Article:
Video recording is some of the most advanced in the industry, but there are some weird caveats to note here as well. When comparing image stabilization with the Huawei P20 Pro, for instance, which is only optically stabilized, the difference is immediately noticeable. The typical jitters from walking barely show up at all on the Xperia XZ2, while they’re all too obvious on the P20 Pro. This is a really big deal because most phones don’t do better than optical stabilization (OIS) on video, while Sony adds a second layer of electronic stabilization (EIS) on top of the hardware-based one. 1080P Video is even further stabilized and provides butter smooth results that we’ve seen from Sony for years on 1080p video, but other phones have begun to offer this kind of stabilization in 4K, like the OnePlus 6, for example. When comparing a walking scene with the OnePlus 6 in 4K mode, the difference, once again, is all too obvious. In these situations, you’ll find the Xperia XZ2 outclassed by phones that provide better EIS, such as the OnePlus 6 or Google Pixel 2.

Video zoom quality is excellent too, despite not having a secondary sensor with a telephoto lens. Zooming into 3x exhibits some great detail, and while it’s never going to be as good as something like the Huawei P20 Pro with its optical zoom capabilities, the Sony IMX400 sensor is still able to pull in tons of detail via digital zoom. It’s also nicely stabilized too, and the tables turn in Sony’s favor this time around when comparing with the OnePlus 6, as zoomed-in video is far more stable on the Xperia XZ2 than most other phones when zoomed in during video recording. Dynamic range is excellent too and is generally as good or better than the industry average in this regard. Things really ramp up when you turn on HDR video, easily done by flicking the switch on the interface. 4K HDR video is limited to 24FPS at this time, so it appears a little less smooth than SDR 4K video from the device, which runs at a standard 30FPS. This new HDR mode allows the Xperia XZ2 to show far better exposure averages, for example, exhibiting detail in the clouds while still maintaining detail and lighting conditions in a darker scene below.

HDR video should offer not just enhanced dynamic range though, it should also offer more accurate colors that are deeper and more realistic than on SDR video, however, what we get are colors that often look muted, and footage that tends to look a bit overexposed when compared with SDR footage from the phone. This seems to either be mishandling of HDR footage in moderate light or possibly a codec issue or strange incompatibility with software like YouTube. Uploading the video directly to YouTube from the phone results in colors that look smudgy and muddy when playing back in SDR, and when HDR is enabled, the footage tends to look far too saturated for its own good. While it’s impressive to see native 4K HDR recording in a phone, it appears things need to be perfected a bit before we’ll get any good use out of it.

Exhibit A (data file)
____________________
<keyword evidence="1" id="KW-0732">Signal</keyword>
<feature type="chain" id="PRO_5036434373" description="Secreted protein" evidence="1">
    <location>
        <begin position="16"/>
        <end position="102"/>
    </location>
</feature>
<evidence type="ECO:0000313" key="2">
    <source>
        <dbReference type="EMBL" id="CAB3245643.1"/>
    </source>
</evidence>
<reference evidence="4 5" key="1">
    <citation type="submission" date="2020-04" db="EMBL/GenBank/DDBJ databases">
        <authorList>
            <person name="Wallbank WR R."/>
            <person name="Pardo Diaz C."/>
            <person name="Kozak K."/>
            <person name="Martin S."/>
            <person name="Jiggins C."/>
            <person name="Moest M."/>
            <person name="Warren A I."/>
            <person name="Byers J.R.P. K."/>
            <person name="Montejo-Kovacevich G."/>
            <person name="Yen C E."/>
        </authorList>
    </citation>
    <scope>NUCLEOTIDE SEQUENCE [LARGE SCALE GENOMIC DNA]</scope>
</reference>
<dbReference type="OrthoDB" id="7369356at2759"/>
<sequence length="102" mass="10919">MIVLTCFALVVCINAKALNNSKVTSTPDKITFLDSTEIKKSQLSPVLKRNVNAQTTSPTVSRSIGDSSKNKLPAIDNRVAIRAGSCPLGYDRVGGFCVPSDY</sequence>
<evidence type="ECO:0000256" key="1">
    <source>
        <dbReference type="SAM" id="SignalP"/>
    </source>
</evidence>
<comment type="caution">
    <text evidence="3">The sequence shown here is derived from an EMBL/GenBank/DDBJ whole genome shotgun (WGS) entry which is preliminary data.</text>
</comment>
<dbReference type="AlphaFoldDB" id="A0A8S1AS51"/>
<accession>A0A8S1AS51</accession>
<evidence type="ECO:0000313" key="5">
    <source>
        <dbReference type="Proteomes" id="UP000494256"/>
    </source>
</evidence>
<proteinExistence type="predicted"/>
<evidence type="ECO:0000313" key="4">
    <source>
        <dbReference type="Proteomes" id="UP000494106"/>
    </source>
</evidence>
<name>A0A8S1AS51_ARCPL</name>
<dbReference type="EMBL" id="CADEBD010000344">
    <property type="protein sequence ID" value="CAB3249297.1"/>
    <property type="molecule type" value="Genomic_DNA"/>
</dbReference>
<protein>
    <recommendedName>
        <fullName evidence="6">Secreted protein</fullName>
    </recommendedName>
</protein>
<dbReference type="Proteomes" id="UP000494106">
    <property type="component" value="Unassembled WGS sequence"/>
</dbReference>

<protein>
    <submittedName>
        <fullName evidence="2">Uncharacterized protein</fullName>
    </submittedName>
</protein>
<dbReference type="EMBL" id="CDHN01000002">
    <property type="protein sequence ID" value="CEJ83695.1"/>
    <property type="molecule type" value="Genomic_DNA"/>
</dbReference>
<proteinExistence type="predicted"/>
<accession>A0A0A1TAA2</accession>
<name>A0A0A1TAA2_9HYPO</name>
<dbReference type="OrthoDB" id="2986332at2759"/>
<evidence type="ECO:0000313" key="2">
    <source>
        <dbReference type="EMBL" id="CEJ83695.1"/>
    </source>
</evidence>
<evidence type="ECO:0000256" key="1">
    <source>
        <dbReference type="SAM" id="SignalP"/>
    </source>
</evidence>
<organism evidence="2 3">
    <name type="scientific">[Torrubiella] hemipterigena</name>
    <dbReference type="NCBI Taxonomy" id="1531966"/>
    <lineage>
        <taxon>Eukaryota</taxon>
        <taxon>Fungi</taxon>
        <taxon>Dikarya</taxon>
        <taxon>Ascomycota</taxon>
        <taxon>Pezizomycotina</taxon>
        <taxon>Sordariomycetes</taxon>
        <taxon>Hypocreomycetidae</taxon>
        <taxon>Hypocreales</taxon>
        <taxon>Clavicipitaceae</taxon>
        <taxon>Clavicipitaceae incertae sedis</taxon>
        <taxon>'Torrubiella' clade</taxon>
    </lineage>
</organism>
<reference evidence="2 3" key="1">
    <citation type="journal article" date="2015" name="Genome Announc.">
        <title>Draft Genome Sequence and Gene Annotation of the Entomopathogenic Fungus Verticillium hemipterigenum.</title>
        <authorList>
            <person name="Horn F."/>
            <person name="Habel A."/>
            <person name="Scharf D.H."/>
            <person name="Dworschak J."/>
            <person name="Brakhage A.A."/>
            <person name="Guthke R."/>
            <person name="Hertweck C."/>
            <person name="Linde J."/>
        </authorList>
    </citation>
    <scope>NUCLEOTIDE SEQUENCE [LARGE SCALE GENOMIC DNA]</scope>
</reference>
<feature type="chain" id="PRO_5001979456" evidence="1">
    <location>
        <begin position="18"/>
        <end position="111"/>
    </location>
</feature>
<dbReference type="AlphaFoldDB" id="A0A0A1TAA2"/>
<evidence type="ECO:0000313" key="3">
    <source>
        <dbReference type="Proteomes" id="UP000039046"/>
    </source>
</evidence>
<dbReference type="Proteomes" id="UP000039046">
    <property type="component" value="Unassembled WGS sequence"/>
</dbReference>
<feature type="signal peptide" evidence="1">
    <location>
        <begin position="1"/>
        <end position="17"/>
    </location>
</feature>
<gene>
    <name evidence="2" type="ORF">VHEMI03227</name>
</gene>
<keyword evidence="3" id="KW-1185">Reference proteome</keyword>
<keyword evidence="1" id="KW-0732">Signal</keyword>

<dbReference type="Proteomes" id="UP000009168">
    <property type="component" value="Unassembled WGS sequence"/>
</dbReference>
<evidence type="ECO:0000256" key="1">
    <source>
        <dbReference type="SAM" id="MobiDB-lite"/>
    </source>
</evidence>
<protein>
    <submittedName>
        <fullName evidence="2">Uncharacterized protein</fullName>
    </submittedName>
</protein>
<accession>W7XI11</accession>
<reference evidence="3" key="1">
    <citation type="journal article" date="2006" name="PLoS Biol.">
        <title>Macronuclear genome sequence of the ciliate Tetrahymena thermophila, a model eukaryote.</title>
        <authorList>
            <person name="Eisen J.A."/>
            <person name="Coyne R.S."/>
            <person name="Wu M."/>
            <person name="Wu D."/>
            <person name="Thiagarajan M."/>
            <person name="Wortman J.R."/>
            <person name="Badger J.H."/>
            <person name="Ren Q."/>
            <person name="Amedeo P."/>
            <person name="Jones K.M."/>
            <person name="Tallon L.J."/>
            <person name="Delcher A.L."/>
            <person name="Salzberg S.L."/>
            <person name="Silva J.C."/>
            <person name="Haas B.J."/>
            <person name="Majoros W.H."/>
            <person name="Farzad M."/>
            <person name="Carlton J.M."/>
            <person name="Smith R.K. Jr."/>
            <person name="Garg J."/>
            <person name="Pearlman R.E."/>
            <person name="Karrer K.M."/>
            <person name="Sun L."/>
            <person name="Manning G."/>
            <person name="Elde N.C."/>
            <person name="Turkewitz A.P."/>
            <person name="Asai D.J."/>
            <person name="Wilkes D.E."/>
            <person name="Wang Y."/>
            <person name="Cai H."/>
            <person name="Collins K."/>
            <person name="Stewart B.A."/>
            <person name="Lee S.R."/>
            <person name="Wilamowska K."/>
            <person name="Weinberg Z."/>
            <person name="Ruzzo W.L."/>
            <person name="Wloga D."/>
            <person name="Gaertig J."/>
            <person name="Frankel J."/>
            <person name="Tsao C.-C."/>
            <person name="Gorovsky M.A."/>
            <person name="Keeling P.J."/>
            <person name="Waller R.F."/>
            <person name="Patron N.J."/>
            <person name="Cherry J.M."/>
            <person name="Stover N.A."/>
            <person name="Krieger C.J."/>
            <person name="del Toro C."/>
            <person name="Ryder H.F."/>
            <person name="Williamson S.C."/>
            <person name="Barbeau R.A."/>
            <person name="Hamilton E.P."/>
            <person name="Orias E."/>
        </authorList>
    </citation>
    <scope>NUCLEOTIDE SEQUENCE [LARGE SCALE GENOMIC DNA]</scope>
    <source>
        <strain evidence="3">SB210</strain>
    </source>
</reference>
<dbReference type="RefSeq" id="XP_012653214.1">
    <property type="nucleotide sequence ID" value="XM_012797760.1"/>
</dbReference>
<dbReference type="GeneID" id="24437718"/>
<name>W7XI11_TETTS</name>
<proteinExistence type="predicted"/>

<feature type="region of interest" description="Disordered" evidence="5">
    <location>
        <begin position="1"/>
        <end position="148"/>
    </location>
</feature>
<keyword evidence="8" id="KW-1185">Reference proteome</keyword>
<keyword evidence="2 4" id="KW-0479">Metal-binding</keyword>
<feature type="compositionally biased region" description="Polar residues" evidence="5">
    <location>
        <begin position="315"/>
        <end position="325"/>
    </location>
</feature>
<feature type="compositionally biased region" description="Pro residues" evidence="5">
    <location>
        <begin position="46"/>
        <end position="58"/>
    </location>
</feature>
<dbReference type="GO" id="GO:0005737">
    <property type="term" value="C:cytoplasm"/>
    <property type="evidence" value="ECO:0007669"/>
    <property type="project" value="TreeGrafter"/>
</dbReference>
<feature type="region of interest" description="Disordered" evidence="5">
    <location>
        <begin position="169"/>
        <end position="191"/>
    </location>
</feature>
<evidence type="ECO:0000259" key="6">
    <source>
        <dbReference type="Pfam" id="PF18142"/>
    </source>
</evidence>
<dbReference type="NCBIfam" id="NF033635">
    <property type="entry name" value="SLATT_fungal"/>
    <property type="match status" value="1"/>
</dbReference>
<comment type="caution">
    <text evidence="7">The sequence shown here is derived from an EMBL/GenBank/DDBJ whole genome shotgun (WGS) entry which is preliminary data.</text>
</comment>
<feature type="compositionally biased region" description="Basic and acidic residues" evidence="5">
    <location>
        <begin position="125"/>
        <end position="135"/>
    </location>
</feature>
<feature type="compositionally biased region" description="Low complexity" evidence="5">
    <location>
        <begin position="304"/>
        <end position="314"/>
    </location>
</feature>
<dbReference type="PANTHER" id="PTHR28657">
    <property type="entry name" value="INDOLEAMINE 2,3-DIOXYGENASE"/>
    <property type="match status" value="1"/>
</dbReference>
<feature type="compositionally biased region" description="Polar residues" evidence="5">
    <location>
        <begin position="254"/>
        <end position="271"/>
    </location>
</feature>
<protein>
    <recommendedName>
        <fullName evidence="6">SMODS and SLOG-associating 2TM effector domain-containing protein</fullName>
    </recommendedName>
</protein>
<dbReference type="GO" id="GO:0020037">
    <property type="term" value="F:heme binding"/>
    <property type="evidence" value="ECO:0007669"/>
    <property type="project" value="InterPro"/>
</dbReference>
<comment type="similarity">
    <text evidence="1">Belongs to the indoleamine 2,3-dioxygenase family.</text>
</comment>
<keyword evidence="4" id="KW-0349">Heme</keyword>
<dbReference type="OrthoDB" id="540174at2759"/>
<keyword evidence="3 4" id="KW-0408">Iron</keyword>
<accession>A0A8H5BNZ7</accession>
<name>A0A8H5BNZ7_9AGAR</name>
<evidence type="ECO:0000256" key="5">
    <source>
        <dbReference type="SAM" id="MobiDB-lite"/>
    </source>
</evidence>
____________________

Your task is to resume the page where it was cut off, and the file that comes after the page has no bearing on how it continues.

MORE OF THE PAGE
Photo quality is nothing short of impressive in basically every way imaginable. Zoom detail is astounding, and while every situation isn’t going to deliver the same results, you’ll find that these are the most detailed shots we’ve seen on a Sony phone and more consistent quality than ever. Many other phones from Sony suffered from a “heat haze” looking pattern when zooming all the way in, and this effect can still be reproduced on some objects in some lighting conditions with the Xperia XZ2, it’s not present in the vast majority of situations; even in general low light shots. In the daylight, it easily competes even with Huawei’s massive 40MP sensor on the P20 Pro, although Huawei still comes ahead in ultra-fine detail if you look very close in most shots. Many of the shots taken from the Xperia XZ2 are really mind-blowing when considering their level of detail, and the phone does an absolutely fantastic job of focusing on the right subject as well.

What’s particularly interesting is that the phone appears to re-focus on a subject every single time a photo is taken, but in reality, the phone is taking several shots at once, and at times will show up to four shots taken, attempting to automatically identify the best one. Often times I found the shutter timing was the best shot, but there were enough that the phone offered a better alternative which either captured an entirely different emotion than I intended, or even a better scene overall than the shutter timing. It also means this phone is absolutely fantastic for those that have children or pets, as it uses motion to determine if these automated groups of shots need to be chosen.